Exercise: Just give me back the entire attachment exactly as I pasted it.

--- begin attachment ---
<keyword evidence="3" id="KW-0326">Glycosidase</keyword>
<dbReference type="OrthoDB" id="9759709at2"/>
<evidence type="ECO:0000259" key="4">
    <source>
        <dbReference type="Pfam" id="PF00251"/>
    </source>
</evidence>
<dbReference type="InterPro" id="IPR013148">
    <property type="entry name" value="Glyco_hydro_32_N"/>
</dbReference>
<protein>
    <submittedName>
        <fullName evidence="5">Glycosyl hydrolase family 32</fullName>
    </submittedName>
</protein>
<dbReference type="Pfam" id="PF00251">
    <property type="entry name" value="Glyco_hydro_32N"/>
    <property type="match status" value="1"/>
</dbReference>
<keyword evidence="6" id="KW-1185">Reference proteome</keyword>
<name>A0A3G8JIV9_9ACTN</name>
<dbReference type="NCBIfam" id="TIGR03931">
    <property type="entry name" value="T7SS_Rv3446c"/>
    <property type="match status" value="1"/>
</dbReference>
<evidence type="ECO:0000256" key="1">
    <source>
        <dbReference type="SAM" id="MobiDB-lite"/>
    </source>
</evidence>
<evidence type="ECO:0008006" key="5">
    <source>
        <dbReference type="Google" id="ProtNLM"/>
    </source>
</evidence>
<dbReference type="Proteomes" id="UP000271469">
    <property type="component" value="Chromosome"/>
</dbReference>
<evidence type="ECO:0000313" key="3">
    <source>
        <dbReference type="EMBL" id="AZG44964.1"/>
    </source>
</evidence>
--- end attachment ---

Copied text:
<keyword evidence="3" id="KW-0326">Glycosidase</keyword>
<dbReference type="OrthoDB" id="9759709at2"/>
<evidence type="ECO:0000259" key="4">
    <source>
        <dbReference type="Pfam" id="PF00251"/>
    </source>
</evidence>
<dbReference type="InterPro" id="IPR013148">
    <property type="entry name" value="Glyco_hydro_32_N"/>
</dbReference>
<protein>
    <submittedName>
        <fullName evidence="5">Glycosyl hydrolase family 32</fullName>
    </submittedName>
</protein>
<dbReference type="Pfam" id="PF00251">
    <property type="entry name" value="Glyco_hydro_32N"/>
    <property type="match status" value="1"/>
</dbReference>
<keyword evidence="6" id="KW-1185">Reference proteome</keyword>
<name>A0A3G8JIV9_9ACTN</name>
<dbReference type="NCBIfam" id="TIGR03931">
    <property type="entry name" value="T7SS_Rv3446c"/>
    <property type="match status" value="1"/>
</dbReference>
<evidence type="ECO:0000256" key="1">
    <source>
        <dbReference type="SAM" id="MobiDB-lite"/>
    </source>
</evidence>
<evidence type="ECO:0008006" key="5">
    <source>
        <dbReference type="Google" id="ProtNLM"/>
    </source>
</evidence>
<dbReference type="Proteomes" id="UP000271469">
    <property type="component" value="Chromosome"/>
</dbReference>
<evidence type="ECO:0000313" key="3">
    <source>
        <dbReference type="EMBL" id="AZG44964.1"/>
    </source>
</evidence>